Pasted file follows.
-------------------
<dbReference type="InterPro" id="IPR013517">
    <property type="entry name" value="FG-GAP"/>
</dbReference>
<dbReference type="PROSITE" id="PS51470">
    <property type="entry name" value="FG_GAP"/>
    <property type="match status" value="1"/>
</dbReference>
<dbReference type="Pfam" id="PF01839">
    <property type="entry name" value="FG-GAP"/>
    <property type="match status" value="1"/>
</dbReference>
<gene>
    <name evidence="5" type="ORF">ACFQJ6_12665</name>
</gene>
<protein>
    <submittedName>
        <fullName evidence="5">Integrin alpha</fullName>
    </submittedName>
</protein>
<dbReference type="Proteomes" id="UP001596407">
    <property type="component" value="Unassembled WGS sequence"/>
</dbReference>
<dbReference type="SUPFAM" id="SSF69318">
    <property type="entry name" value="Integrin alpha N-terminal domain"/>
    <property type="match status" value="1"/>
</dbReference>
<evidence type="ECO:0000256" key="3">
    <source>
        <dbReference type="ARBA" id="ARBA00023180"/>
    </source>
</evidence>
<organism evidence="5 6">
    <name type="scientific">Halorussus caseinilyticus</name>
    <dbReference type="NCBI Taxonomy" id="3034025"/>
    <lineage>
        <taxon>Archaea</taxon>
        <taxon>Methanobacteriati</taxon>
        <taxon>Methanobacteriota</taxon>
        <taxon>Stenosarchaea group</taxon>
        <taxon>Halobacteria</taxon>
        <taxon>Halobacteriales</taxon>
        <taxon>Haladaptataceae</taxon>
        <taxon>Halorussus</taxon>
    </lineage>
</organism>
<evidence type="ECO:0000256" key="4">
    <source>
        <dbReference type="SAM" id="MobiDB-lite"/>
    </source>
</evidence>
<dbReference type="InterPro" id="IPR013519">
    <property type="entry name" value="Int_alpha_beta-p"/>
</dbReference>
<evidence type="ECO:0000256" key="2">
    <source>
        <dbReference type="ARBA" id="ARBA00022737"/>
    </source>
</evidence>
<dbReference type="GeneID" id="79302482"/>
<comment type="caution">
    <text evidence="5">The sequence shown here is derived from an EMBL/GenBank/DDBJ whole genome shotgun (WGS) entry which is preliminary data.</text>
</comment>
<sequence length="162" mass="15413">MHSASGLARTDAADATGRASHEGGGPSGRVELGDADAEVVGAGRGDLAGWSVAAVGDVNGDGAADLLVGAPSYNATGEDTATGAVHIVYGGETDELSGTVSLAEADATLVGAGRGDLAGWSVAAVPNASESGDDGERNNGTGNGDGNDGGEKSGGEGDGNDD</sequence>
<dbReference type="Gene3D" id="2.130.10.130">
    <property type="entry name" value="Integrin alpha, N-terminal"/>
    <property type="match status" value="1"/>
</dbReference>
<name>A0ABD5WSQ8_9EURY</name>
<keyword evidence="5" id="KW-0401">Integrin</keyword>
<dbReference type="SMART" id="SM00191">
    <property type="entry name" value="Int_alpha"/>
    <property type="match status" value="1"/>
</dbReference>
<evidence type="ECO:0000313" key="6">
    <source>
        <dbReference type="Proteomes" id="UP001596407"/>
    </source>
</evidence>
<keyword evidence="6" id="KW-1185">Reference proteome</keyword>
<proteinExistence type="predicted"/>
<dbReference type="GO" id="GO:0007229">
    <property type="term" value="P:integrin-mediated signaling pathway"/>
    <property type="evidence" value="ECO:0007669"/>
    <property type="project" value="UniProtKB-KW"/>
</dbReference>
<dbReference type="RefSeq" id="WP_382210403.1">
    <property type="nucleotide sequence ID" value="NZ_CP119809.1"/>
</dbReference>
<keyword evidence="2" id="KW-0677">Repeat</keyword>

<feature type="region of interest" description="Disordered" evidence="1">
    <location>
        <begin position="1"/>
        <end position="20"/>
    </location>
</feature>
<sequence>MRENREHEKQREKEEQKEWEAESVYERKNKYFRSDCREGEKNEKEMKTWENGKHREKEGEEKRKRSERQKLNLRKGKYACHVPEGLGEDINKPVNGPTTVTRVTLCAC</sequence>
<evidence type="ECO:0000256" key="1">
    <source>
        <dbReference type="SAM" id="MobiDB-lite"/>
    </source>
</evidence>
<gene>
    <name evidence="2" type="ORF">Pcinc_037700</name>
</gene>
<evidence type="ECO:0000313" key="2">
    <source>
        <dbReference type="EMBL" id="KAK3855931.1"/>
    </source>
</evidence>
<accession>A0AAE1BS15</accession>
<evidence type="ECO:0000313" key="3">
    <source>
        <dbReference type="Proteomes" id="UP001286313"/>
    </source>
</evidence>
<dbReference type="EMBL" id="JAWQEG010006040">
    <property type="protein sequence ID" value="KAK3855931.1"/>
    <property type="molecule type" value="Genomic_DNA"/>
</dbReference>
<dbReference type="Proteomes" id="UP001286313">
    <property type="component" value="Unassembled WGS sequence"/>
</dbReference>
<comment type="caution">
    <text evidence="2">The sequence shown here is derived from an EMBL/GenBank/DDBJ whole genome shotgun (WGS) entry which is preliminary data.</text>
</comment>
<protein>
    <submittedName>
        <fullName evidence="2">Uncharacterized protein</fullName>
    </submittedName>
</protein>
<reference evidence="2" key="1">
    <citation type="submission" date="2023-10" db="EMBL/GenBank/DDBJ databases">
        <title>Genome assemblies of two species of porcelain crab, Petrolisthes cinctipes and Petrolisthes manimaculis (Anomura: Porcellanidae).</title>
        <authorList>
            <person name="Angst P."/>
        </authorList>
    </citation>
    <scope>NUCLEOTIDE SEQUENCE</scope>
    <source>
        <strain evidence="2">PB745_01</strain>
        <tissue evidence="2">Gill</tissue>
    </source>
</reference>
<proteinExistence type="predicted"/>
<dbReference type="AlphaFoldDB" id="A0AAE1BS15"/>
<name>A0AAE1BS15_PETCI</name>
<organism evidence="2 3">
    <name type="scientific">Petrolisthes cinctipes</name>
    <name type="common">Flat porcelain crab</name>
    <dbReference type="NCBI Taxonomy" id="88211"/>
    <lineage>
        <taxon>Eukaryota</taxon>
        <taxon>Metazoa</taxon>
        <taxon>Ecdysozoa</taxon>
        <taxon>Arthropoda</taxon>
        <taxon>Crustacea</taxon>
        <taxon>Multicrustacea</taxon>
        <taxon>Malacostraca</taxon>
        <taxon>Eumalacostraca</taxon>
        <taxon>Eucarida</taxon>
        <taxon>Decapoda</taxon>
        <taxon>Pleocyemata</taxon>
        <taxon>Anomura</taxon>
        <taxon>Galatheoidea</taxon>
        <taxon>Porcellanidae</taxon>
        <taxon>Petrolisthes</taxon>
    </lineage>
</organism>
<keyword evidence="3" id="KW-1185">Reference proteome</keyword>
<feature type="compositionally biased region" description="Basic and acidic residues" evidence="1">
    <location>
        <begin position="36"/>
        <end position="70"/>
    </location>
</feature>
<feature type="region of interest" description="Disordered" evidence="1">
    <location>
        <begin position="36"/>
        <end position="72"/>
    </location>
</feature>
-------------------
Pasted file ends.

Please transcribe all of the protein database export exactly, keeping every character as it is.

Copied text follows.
<dbReference type="InterPro" id="IPR013517">
    <property type="entry name" value="FG-GAP"/>
</dbReference>
<dbReference type="PROSITE" id="PS51470">
    <property type="entry name" value="FG_GAP"/>
    <property type="match status" value="1"/>
</dbReference>
<dbReference type="Pfam" id="PF01839">
    <property type="entry name" value="FG-GAP"/>
    <property type="match status" value="1"/>
</dbReference>
<gene>
    <name evidence="5" type="ORF">ACFQJ6_12665</name>
</gene>
<protein>
    <submittedName>
        <fullName evidence="5">Integrin alpha</fullName>
    </submittedName>
</protein>
<dbReference type="Proteomes" id="UP001596407">
    <property type="component" value="Unassembled WGS sequence"/>
</dbReference>
<dbReference type="SUPFAM" id="SSF69318">
    <property type="entry name" value="Integrin alpha N-terminal domain"/>
    <property type="match status" value="1"/>
</dbReference>
<evidence type="ECO:0000256" key="3">
    <source>
        <dbReference type="ARBA" id="ARBA00023180"/>
    </source>
</evidence>
<organism evidence="5 6">
    <name type="scientific">Halorussus caseinilyticus</name>
    <dbReference type="NCBI Taxonomy" id="3034025"/>
    <lineage>
        <taxon>Archaea</taxon>
        <taxon>Methanobacteriati</taxon>
        <taxon>Methanobacteriota</taxon>
        <taxon>Stenosarchaea group</taxon>
        <taxon>Halobacteria</taxon>
        <taxon>Halobacteriales</taxon>
        <taxon>Haladaptataceae</taxon>
        <taxon>Halorussus</taxon>
    </lineage>
</organism>
<evidence type="ECO:0000256" key="4">
    <source>
        <dbReference type="SAM" id="MobiDB-lite"/>
    </source>
</evidence>
<dbReference type="InterPro" id="IPR013519">
    <property type="entry name" value="Int_alpha_beta-p"/>
</dbReference>
<evidence type="ECO:0000256" key="2">
    <source>
        <dbReference type="ARBA" id="ARBA00022737"/>
    </source>
</evidence>
<dbReference type="GeneID" id="79302482"/>
<comment type="caution">
    <text evidence="5">The sequence shown here is derived from an EMBL/GenBank/DDBJ whole genome shotgun (WGS) entry which is preliminary data.</text>
</comment>
<sequence length="162" mass="15413">MHSASGLARTDAADATGRASHEGGGPSGRVELGDADAEVVGAGRGDLAGWSVAAVGDVNGDGAADLLVGAPSYNATGEDTATGAVHIVYGGETDELSGTVSLAEADATLVGAGRGDLAGWSVAAVPNASESGDDGERNNGTGNGDGNDGGEKSGGEGDGNDD</sequence>
<dbReference type="Gene3D" id="2.130.10.130">
    <property type="entry name" value="Integrin alpha, N-terminal"/>
    <property type="match status" value="1"/>
</dbReference>
<name>A0ABD5WSQ8_9EURY</name>
<keyword evidence="5" id="KW-0401">Integrin</keyword>
<dbReference type="SMART" id="SM00191">
    <property type="entry name" value="Int_alpha"/>
    <property type="match status" value="1"/>
</dbReference>
<evidence type="ECO:0000313" key="6">
    <source>
        <dbReference type="Proteomes" id="UP001596407"/>
    </source>
</evidence>
<keyword evidence="6" id="KW-1185">Reference proteome</keyword>
<proteinExistence type="predicted"/>
<dbReference type="GO" id="GO:0007229">
    <property type="term" value="P:integrin-mediated signaling pathway"/>
    <property type="evidence" value="ECO:0007669"/>
    <property type="project" value="UniProtKB-KW"/>
</dbReference>
<dbReference type="RefSeq" id="WP_382210403.1">
    <property type="nucleotide sequence ID" value="NZ_CP119809.1"/>
</dbReference>
<keyword evidence="2" id="KW-0677">Repeat</keyword>

<feature type="region of interest" description="Disordered" evidence="1">
    <location>
        <begin position="1"/>
        <end position="20"/>
    </location>
</feature>
<sequence>MRENREHEKQREKEEQKEWEAESVYERKNKYFRSDCREGEKNEKEMKTWENGKHREKEGEEKRKRSERQKLNLRKGKYACHVPEGLGEDINKPVNGPTTVTRVTLCAC</sequence>
<evidence type="ECO:0000256" key="1">
    <source>
        <dbReference type="SAM" id="MobiDB-lite"/>
    </source>
</evidence>
<gene>
    <name evidence="2" type="ORF">Pcinc_037700</name>
</gene>
<evidence type="ECO:0000313" key="2">
    <source>
        <dbReference type="EMBL" id="KAK3855931.1"/>
    </source>
</evidence>
<accession>A0AAE1BS15</accession>
<evidence type="ECO:0000313" key="3">
    <source>
        <dbReference type="Proteomes" id="UP001286313"/>
    </source>
</evidence>
<dbReference type="EMBL" id="JAWQEG010006040">
    <property type="protein sequence ID" value="KAK3855931.1"/>
    <property type="molecule type" value="Genomic_DNA"/>
</dbReference>
<dbReference type="Proteomes" id="UP001286313">
    <property type="component" value="Unassembled WGS sequence"/>
</dbReference>
<comment type="caution">
    <text evidence="2">The sequence shown here is derived from an EMBL/GenBank/DDBJ whole genome shotgun (WGS) entry which is preliminary data.</text>
</comment>
<protein>
    <submittedName>
        <fullName evidence="2">Uncharacterized protein</fullName>
    </submittedName>
</protein>
<reference evidence="2" key="1">
    <citation type="submission" date="2023-10" db="EMBL/GenBank/DDBJ databases">
        <title>Genome assemblies of two species of porcelain crab, Petrolisthes cinctipes and Petrolisthes manimaculis (Anomura: Porcellanidae).</title>
        <authorList>
            <person name="Angst P."/>
        </authorList>
    </citation>
    <scope>NUCLEOTIDE SEQUENCE</scope>
    <source>
        <strain evidence="2">PB745_01</strain>
        <tissue evidence="2">Gill</tissue>
    </source>
</reference>
<proteinExistence type="predicted"/>
<dbReference type="AlphaFoldDB" id="A0AAE1BS15"/>
<name>A0AAE1BS15_PETCI</name>
<organism evidence="2 3">
    <name type="scientific">Petrolisthes cinctipes</name>
    <name type="common">Flat porcelain crab</name>
    <dbReference type="NCBI Taxonomy" id="88211"/>
    <lineage>
        <taxon>Eukaryota</taxon>
        <taxon>Metazoa</taxon>
        <taxon>Ecdysozoa</taxon>
        <taxon>Arthropoda</taxon>
        <taxon>Crustacea</taxon>
        <taxon>Multicrustacea</taxon>
        <taxon>Malacostraca</taxon>
        <taxon>Eumalacostraca</taxon>
        <taxon>Eucarida</taxon>
        <taxon>Decapoda</taxon>
        <taxon>Pleocyemata</taxon>
        <taxon>Anomura</taxon>
        <taxon>Galatheoidea</taxon>
        <taxon>Porcellanidae</taxon>
        <taxon>Petrolisthes</taxon>
    </lineage>
</organism>
<keyword evidence="3" id="KW-1185">Reference proteome</keyword>
<feature type="compositionally biased region" description="Basic and acidic residues" evidence="1">
    <location>
        <begin position="36"/>
        <end position="70"/>
    </location>
</feature>
<feature type="region of interest" description="Disordered" evidence="1">
    <location>
        <begin position="36"/>
        <end position="72"/>
    </location>
</feature>